On Wednesday, the House Committee on Homeland Security will consider a bill that would create a new office for Countering Violent Extremism (CVE) within the Department of Homeland Security, headed by a new Assistant Secretary.
The bill, dubbed the “Countering Violent Extremism Act of 2015,” will do little to reduce terrorism and could harm national security efforts by directing resources based on unscientific theories and alienating the very communities who law enforcement relies on in combating terrorism.
“The House Committee should reject this misguided $40 million proposal,” said Faiza Patel, co-director of the Liberty and National Security Program at the Brennan Center for Justice. “While CVE efforts may be well-intentioned, there is simply no proof of their effectiveness. Years of federally-funded research have failed to yield any reliable indicators about who will commit an act of terrorism. Nor is there any evidence that government-sponsored messaging is at all effective. Spending federal dollars to create a new office dedicated to these tasks is a waste of money and will only perpetuate the widespread targeting of American Muslim communities.”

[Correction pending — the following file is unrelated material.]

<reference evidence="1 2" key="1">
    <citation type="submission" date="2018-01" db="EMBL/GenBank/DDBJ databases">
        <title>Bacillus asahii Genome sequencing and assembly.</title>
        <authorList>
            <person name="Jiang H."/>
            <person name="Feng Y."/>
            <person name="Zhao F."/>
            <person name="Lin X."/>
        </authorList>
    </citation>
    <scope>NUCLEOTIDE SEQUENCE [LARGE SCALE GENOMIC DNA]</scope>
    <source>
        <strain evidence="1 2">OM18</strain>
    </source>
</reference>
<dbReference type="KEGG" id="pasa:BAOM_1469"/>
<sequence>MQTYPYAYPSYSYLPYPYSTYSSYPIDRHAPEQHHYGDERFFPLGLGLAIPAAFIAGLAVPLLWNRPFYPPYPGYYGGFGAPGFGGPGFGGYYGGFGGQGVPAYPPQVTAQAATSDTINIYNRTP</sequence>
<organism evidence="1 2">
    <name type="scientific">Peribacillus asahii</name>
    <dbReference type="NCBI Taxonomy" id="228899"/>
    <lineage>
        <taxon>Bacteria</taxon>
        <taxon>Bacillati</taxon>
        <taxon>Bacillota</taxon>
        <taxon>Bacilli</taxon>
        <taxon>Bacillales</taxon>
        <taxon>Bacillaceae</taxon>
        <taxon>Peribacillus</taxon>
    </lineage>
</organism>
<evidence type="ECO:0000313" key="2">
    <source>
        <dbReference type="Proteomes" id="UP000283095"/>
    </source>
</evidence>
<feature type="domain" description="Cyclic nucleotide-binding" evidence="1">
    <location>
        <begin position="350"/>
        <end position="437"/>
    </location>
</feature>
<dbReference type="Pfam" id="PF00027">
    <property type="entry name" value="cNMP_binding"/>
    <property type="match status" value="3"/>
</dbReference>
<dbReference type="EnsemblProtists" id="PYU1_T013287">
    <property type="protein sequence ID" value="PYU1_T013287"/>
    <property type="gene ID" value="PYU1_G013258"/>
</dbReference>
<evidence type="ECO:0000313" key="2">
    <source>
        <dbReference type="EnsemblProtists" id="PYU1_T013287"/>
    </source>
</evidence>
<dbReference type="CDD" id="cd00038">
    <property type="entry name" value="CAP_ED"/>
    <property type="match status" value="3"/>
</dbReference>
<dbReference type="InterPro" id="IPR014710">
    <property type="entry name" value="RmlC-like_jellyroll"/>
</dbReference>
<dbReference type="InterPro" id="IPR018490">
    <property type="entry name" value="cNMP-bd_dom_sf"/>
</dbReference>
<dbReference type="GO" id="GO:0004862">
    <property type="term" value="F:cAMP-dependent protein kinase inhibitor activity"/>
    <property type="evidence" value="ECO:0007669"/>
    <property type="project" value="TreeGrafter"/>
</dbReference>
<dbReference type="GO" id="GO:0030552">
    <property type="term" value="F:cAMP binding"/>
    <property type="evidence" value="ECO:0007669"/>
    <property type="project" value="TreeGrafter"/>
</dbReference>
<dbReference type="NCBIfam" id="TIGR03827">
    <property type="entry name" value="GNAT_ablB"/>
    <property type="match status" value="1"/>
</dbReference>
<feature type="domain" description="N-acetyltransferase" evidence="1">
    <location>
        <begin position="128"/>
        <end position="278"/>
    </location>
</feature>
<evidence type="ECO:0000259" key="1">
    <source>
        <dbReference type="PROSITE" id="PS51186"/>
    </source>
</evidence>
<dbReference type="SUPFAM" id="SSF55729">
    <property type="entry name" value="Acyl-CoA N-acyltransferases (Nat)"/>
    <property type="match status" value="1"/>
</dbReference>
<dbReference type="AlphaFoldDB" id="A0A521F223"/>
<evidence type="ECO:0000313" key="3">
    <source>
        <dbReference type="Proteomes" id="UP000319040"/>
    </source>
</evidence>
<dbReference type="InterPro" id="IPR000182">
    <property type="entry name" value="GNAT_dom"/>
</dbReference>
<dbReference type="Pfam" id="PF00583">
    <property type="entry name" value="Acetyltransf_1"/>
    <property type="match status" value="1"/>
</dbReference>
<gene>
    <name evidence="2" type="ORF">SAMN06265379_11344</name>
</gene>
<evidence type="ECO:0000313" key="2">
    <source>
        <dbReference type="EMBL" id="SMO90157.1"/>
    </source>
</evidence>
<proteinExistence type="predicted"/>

CVE programs include a range of activities, including outreach to particular communities, developing counter-messaging, and developing “indicators” to identifying vulnerable individuals. These efforts rely on simplistic theories about terrorist radicalization that have long been discredited by empirical studies. As such they have no demonstrated anti-violence impact.
“Previous iterations of CVE have been thinly veiled attempts at gathering intelligence,” said Fellow Mike German. “This has led to strong opposition from within targeted American Muslim communities who say CVE stigmatizes them as suspects rather than as partners in the fight against terrorism.”
The Countering Violent Extremism Act of 2015 includes a requirement that “all activities related to countering violent extremism fully respect, the privacy, civil rights, and civil liberties of all Americans.”
“Given the history of and ongoing abuses in federal counterterrorism policy, these words alone are not sufficient,” German added. “Concrete safeguards for speech association and religion must be put in place to ensure that constitutional rights are not burdened by CVE programs.”